Areva says it will halt depleted uranium shipments to Russia
The French nuclear group Areva said Friday it would halt shipments of depleted uranium to Russia in July in response to a commercial dispute.
Areva each year sends several tonnes of depleted uranium to Russia to be re-enriched in facilities operated by the Russian nuclear agency Rosatom.
A contract between Areva and its Russian partner Tenex, a Rosatom subsidiary, was to run until 2014, with a possibility that conditions could be re-negotiated for the period 2011-2014.
"We have agreed on ending the contract in 2010 because of a disagreement over commercial conditions," an Areva spokeswoman told AFP, adding that shipments would stop in July.
A Rosatom spokesman questioned by AFP said it had been understood from the start that the contract would expire at the of end of 2010.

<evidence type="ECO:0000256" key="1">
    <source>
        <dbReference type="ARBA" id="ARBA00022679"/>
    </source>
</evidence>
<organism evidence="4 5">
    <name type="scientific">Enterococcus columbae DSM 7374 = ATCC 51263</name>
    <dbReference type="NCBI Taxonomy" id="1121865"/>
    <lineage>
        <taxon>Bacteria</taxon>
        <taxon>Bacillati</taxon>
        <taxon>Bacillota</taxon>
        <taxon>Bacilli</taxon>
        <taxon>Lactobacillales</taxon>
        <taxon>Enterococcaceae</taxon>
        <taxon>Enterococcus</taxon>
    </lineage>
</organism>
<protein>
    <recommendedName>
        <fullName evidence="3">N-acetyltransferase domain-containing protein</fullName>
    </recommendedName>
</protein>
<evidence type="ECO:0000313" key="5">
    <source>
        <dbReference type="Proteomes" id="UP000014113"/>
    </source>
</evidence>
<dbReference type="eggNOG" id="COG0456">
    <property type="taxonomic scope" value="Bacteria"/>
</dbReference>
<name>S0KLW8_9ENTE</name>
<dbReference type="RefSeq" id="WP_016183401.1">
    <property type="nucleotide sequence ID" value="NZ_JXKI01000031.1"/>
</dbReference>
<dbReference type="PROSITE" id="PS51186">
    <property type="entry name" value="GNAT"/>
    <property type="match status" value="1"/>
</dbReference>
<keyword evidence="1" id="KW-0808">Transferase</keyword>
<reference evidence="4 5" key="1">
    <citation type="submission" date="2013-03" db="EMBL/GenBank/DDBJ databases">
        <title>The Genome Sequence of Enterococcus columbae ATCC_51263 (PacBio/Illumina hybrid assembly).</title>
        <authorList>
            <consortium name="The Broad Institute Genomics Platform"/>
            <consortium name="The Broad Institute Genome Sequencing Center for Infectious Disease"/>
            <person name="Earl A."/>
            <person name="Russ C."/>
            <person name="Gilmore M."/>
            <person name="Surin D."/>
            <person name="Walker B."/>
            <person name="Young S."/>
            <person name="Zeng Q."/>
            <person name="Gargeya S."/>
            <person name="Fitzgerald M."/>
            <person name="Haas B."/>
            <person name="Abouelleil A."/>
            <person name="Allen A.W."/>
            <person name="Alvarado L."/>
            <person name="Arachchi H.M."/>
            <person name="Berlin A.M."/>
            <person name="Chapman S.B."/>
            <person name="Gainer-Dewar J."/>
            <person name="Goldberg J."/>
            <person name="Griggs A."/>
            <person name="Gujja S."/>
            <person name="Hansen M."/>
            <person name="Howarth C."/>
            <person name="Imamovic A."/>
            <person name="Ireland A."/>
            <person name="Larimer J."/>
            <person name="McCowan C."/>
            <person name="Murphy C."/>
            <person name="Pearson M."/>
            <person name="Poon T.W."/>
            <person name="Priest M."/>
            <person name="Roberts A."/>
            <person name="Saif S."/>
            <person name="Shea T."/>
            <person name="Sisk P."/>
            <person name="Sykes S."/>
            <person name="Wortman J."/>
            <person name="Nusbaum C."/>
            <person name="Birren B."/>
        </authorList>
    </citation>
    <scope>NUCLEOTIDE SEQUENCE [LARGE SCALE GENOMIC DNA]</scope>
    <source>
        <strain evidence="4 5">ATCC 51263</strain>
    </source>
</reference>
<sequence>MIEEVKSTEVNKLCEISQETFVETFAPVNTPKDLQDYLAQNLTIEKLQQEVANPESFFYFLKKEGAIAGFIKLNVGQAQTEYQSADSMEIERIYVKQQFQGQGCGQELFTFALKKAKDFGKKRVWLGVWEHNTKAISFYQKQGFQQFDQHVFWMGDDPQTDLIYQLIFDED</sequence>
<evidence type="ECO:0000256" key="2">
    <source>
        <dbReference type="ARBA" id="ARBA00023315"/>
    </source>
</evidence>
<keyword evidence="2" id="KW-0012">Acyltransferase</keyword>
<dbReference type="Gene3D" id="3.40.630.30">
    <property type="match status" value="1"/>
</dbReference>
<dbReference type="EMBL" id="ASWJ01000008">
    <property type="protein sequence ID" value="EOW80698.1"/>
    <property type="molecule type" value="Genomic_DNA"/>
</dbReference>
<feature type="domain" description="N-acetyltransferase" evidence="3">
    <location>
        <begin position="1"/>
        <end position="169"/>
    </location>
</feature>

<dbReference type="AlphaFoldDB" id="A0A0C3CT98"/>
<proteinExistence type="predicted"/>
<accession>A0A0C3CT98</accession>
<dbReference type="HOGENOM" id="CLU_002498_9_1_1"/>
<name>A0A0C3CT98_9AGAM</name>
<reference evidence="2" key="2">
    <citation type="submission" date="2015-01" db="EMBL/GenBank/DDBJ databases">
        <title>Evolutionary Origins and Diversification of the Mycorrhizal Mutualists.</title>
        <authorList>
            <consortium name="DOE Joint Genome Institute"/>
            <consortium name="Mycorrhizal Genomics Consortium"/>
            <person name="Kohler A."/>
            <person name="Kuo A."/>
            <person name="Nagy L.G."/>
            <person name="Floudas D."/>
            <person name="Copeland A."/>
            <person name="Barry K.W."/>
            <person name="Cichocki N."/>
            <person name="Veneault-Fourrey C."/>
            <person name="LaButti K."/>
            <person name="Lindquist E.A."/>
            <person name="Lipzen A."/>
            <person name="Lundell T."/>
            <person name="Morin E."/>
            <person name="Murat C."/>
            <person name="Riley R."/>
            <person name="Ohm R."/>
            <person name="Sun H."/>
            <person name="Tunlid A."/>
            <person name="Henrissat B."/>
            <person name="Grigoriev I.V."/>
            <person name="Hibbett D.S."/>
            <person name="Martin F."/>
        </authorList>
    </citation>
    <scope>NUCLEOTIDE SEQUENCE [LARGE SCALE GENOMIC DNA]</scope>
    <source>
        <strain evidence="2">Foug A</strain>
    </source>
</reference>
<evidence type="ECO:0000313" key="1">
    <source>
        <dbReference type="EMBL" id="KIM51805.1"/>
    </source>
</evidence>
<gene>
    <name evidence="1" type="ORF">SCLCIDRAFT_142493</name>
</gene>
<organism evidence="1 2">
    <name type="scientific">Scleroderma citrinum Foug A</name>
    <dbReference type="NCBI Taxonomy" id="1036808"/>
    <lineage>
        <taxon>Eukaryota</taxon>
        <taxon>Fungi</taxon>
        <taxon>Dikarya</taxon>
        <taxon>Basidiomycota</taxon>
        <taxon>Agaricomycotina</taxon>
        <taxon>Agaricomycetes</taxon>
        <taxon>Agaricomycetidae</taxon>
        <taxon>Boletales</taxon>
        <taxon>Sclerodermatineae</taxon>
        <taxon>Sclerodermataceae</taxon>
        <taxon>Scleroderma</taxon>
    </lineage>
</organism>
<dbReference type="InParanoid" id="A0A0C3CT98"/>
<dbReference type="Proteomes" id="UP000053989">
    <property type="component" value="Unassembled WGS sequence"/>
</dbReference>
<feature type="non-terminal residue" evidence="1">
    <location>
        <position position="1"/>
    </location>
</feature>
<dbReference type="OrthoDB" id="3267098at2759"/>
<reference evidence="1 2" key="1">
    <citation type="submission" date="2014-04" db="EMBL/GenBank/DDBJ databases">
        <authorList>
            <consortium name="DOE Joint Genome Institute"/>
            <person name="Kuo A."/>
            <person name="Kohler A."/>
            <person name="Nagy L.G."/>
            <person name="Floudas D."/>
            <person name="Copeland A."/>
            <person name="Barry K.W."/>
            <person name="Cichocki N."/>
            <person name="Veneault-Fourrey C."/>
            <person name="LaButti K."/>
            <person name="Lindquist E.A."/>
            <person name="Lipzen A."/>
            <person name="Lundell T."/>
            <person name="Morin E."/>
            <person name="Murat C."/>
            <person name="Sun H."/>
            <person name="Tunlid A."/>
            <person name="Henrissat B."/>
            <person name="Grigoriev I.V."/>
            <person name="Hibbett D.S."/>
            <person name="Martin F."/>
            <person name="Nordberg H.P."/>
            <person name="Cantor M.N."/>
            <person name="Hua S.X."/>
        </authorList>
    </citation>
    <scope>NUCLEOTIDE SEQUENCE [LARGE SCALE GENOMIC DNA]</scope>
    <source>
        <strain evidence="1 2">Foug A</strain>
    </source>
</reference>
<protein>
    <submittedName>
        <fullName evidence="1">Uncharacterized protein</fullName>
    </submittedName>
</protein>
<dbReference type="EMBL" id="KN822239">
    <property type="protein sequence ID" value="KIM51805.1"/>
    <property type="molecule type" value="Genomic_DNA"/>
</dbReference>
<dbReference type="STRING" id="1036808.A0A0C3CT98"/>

"In 2006 we said that this contract would not be renewed and that at the end of 2010 we would no longer receive this nuclear material," spokesman Sergei Novikov said.
Under the arrangement, the uranium shipped to Russia was to be returned to France after enrichment and used in nuclear reactors in France, according to Areva.
But the environmental group Greenpeace, which earlier reported the planned July shipment halt, maintained that most of the uranium stayed in Russia.
"Between 2006 and the end of 2009, 32,000 tonnes of waste left for Russia while only 3,900 tonnes made the return trip," Greenpeace said in a statement.
With the termination of the agreement with Russia, Areva will have no uranium enrichment contract with a foreign company.
"We are going to constitute stocks in our facilities in France ahead of the entry into service of fourth generation reactors," which are programmed to function with depleted uranium, the Areva spokeswoman said.
© 2010 AFP